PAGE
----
An increase in airway resistance secondary to the retention of pulmonary secretions is commonly observed in acute respiratory failure and represents one of the cardinal indications for endotracheal intubation. Placement of an endotracheal tube promotes tracheal toilet by providing a patent airway through which copious or viscid secretions may be suctioned. On the other hand, it must be remembered that an endotracheal tube constitutes a flow-resistive element against which the ventilatory apparatus must work. Usually, this added work is of minor clinical consequence because the energy is furnished by a mechanical ventilator instead of the patient. In such a context, the facilitation of bronchial hygiene constitutes the highest priority. Once the patient is stabilized and the withdrawal of mechanical ventilatory support ("weaning") is contemplated, however, the net benefit of tube maintenance may become marginal or illusory.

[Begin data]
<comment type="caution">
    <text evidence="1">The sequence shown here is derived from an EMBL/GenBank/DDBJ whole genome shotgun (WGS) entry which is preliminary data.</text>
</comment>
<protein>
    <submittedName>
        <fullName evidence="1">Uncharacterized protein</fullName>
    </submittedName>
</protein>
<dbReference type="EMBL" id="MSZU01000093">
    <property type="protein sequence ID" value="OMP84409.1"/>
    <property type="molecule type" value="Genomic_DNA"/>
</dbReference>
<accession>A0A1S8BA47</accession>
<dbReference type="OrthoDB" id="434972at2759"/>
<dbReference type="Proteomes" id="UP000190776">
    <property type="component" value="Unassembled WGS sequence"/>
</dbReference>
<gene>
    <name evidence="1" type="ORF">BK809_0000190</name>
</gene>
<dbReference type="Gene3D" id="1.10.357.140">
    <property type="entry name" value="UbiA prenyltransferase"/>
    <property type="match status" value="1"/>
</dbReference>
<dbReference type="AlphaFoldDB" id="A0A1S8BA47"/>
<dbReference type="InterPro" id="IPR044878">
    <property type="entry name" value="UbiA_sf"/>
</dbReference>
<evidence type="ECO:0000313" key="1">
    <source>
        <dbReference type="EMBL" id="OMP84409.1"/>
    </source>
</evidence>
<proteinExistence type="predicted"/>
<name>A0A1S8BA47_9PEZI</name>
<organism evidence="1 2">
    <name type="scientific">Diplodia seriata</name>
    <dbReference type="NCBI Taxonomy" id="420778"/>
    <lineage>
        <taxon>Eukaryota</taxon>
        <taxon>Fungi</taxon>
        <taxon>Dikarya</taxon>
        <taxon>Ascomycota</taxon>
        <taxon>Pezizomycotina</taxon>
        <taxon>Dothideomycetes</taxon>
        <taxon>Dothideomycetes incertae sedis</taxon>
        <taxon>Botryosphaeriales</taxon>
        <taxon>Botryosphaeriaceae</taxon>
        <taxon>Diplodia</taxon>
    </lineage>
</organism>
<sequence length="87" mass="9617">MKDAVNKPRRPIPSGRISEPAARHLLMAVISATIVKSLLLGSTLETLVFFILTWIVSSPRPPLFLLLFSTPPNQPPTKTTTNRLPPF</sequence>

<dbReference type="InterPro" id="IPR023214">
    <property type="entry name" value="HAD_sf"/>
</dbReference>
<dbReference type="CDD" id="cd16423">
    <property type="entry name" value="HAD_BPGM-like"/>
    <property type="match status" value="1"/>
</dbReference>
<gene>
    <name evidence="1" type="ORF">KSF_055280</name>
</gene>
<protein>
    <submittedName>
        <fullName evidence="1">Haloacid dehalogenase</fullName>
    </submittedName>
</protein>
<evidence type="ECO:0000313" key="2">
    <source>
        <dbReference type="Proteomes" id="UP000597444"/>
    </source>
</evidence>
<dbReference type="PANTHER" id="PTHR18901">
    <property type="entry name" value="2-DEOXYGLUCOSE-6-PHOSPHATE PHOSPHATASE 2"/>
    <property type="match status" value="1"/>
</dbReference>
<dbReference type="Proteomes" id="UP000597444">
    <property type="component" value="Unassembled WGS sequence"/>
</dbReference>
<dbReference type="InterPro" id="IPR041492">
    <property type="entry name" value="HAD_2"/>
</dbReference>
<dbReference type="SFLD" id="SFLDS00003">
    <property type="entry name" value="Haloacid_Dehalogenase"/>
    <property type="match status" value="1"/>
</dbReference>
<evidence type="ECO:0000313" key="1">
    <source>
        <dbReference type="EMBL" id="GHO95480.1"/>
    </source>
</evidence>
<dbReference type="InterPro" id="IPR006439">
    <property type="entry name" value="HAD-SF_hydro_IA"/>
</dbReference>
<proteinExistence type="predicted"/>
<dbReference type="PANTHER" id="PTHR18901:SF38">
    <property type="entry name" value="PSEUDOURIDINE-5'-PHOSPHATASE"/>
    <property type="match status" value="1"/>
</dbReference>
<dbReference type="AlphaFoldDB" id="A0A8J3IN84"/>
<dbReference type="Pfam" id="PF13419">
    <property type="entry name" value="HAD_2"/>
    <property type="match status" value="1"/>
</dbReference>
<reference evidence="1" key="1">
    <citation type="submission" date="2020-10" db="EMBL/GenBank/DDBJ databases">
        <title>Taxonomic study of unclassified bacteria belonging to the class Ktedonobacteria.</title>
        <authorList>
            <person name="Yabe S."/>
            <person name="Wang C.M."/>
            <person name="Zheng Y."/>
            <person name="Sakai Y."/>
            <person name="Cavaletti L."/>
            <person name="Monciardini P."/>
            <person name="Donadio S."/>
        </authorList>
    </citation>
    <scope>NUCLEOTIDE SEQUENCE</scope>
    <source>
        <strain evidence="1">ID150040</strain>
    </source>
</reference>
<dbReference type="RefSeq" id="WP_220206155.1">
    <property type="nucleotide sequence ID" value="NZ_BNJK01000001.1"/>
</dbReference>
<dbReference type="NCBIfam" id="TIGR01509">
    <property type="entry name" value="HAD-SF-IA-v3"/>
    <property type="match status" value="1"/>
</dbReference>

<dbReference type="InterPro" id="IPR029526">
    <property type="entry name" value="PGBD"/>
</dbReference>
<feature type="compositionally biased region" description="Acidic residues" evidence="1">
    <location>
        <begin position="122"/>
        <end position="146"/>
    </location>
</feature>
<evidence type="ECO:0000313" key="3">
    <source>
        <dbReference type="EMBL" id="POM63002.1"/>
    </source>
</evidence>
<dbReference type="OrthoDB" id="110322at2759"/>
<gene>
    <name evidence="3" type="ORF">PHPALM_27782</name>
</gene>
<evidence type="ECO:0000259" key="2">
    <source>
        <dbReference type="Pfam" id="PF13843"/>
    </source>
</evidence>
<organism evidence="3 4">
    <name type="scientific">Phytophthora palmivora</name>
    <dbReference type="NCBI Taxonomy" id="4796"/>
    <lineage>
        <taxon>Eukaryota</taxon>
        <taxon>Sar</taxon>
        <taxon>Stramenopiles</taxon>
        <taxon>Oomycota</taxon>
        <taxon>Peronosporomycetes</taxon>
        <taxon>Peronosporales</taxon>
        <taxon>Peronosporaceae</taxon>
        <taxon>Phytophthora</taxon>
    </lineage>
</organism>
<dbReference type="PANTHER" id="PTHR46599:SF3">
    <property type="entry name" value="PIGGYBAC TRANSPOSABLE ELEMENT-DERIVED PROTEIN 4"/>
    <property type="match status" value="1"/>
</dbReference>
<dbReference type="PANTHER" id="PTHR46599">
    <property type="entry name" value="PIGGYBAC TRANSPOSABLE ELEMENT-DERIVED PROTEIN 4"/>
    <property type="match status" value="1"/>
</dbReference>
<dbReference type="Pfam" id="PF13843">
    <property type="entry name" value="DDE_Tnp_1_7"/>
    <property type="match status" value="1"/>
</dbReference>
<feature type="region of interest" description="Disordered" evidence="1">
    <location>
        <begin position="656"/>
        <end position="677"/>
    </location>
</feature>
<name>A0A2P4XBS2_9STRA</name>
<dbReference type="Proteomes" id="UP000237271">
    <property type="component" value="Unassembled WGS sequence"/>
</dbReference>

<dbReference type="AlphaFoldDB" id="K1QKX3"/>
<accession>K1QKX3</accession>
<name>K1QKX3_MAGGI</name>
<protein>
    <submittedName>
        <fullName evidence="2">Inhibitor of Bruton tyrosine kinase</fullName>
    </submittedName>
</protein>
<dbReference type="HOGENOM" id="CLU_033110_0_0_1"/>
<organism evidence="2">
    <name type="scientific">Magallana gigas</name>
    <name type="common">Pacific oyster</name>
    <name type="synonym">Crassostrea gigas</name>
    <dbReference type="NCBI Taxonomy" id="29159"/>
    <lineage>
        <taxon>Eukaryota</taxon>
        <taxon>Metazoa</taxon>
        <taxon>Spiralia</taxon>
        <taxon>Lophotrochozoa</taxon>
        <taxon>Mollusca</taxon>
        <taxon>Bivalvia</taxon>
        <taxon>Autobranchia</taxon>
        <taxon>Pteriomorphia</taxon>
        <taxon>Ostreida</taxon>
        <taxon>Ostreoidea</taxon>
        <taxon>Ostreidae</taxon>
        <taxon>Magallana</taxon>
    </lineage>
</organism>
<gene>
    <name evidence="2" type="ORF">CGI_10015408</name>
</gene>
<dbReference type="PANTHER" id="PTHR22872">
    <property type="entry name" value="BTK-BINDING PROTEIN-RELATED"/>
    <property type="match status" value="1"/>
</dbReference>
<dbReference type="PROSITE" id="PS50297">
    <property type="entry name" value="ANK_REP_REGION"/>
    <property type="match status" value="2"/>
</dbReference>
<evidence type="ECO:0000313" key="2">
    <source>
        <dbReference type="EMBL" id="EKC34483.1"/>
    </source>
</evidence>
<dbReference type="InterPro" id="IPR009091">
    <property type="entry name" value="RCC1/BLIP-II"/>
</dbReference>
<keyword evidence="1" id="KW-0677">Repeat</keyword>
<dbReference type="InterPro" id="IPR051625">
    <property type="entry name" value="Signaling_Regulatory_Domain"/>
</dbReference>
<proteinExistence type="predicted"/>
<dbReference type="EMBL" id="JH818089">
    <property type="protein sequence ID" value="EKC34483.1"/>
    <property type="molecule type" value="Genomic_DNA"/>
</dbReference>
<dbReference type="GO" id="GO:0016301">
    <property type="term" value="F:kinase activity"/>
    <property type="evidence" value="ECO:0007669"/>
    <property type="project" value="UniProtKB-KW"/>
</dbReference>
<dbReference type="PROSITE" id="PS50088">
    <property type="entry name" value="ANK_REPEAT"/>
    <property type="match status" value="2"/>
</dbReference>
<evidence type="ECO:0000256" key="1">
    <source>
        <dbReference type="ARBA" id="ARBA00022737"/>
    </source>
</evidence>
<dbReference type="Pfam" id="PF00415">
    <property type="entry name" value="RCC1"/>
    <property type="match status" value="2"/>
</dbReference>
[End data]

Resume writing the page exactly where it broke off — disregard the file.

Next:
A recent communication in JAMA1 has effectively emphasized the fact that the endotracheal
Demers RR, Sullivan MJ, Paliotta J. Airflow Resistances of Endotracheal Tubes. JAMA. 1977;237(13):1362. doi:10.1001/jama.1977.03270400066026
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